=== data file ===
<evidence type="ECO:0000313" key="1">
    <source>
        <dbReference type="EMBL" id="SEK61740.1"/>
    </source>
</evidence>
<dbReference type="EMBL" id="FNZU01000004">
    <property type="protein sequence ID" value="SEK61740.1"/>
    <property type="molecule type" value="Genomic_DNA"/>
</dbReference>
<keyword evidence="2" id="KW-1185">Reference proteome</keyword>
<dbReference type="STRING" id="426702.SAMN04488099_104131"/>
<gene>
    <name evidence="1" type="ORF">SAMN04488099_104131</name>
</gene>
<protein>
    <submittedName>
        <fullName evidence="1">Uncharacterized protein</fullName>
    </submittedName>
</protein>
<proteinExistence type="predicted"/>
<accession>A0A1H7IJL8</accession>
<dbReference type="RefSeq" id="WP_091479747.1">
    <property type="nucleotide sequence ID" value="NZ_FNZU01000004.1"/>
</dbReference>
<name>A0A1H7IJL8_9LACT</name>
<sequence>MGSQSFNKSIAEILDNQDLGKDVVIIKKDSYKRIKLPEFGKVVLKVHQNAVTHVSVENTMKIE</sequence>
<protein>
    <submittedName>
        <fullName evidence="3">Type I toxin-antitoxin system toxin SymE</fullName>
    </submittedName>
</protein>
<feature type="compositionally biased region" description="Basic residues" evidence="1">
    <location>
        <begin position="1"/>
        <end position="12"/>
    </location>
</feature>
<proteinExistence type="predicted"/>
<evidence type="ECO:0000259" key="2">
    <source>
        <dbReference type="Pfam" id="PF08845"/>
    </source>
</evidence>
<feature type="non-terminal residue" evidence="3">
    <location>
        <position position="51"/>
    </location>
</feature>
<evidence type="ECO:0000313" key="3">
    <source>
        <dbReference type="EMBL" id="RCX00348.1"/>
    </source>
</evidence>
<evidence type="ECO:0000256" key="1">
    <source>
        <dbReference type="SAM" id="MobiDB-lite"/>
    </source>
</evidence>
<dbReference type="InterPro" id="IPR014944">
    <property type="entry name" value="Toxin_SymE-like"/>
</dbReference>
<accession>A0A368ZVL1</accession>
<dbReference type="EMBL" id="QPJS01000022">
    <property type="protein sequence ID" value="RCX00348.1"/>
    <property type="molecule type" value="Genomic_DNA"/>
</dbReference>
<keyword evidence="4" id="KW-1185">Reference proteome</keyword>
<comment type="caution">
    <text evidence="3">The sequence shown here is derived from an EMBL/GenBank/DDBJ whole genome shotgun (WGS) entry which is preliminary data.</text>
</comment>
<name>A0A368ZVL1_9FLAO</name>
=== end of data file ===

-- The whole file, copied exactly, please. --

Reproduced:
<evidence type="ECO:0000313" key="1">
    <source>
        <dbReference type="EMBL" id="SEK61740.1"/>
    </source>
</evidence>
<dbReference type="EMBL" id="FNZU01000004">
    <property type="protein sequence ID" value="SEK61740.1"/>
    <property type="molecule type" value="Genomic_DNA"/>
</dbReference>
<keyword evidence="2" id="KW-1185">Reference proteome</keyword>
<dbReference type="STRING" id="426702.SAMN04488099_104131"/>
<gene>
    <name evidence="1" type="ORF">SAMN04488099_104131</name>
</gene>
<protein>
    <submittedName>
        <fullName evidence="1">Uncharacterized protein</fullName>
    </submittedName>
</protein>
<proteinExistence type="predicted"/>
<accession>A0A1H7IJL8</accession>
<dbReference type="RefSeq" id="WP_091479747.1">
    <property type="nucleotide sequence ID" value="NZ_FNZU01000004.1"/>
</dbReference>
<name>A0A1H7IJL8_9LACT</name>
<sequence>MGSQSFNKSIAEILDNQDLGKDVVIIKKDSYKRIKLPEFGKVVLKVHQNAVTHVSVENTMKIE</sequence>
<protein>
    <submittedName>
        <fullName evidence="3">Type I toxin-antitoxin system toxin SymE</fullName>
    </submittedName>
</protein>
<feature type="compositionally biased region" description="Basic residues" evidence="1">
    <location>
        <begin position="1"/>
        <end position="12"/>
    </location>
</feature>
<proteinExistence type="predicted"/>
<evidence type="ECO:0000259" key="2">
    <source>
        <dbReference type="Pfam" id="PF08845"/>
    </source>
</evidence>
<feature type="non-terminal residue" evidence="3">
    <location>
        <position position="51"/>
    </location>
</feature>
<evidence type="ECO:0000313" key="3">
    <source>
        <dbReference type="EMBL" id="RCX00348.1"/>
    </source>
</evidence>
<evidence type="ECO:0000256" key="1">
    <source>
        <dbReference type="SAM" id="MobiDB-lite"/>
    </source>
</evidence>
<dbReference type="InterPro" id="IPR014944">
    <property type="entry name" value="Toxin_SymE-like"/>
</dbReference>
<accession>A0A368ZVL1</accession>
<dbReference type="EMBL" id="QPJS01000022">
    <property type="protein sequence ID" value="RCX00348.1"/>
    <property type="molecule type" value="Genomic_DNA"/>
</dbReference>
<keyword evidence="4" id="KW-1185">Reference proteome</keyword>
<comment type="caution">
    <text evidence="3">The sequence shown here is derived from an EMBL/GenBank/DDBJ whole genome shotgun (WGS) entry which is preliminary data.</text>
</comment>
<name>A0A368ZVL1_9FLAO</name>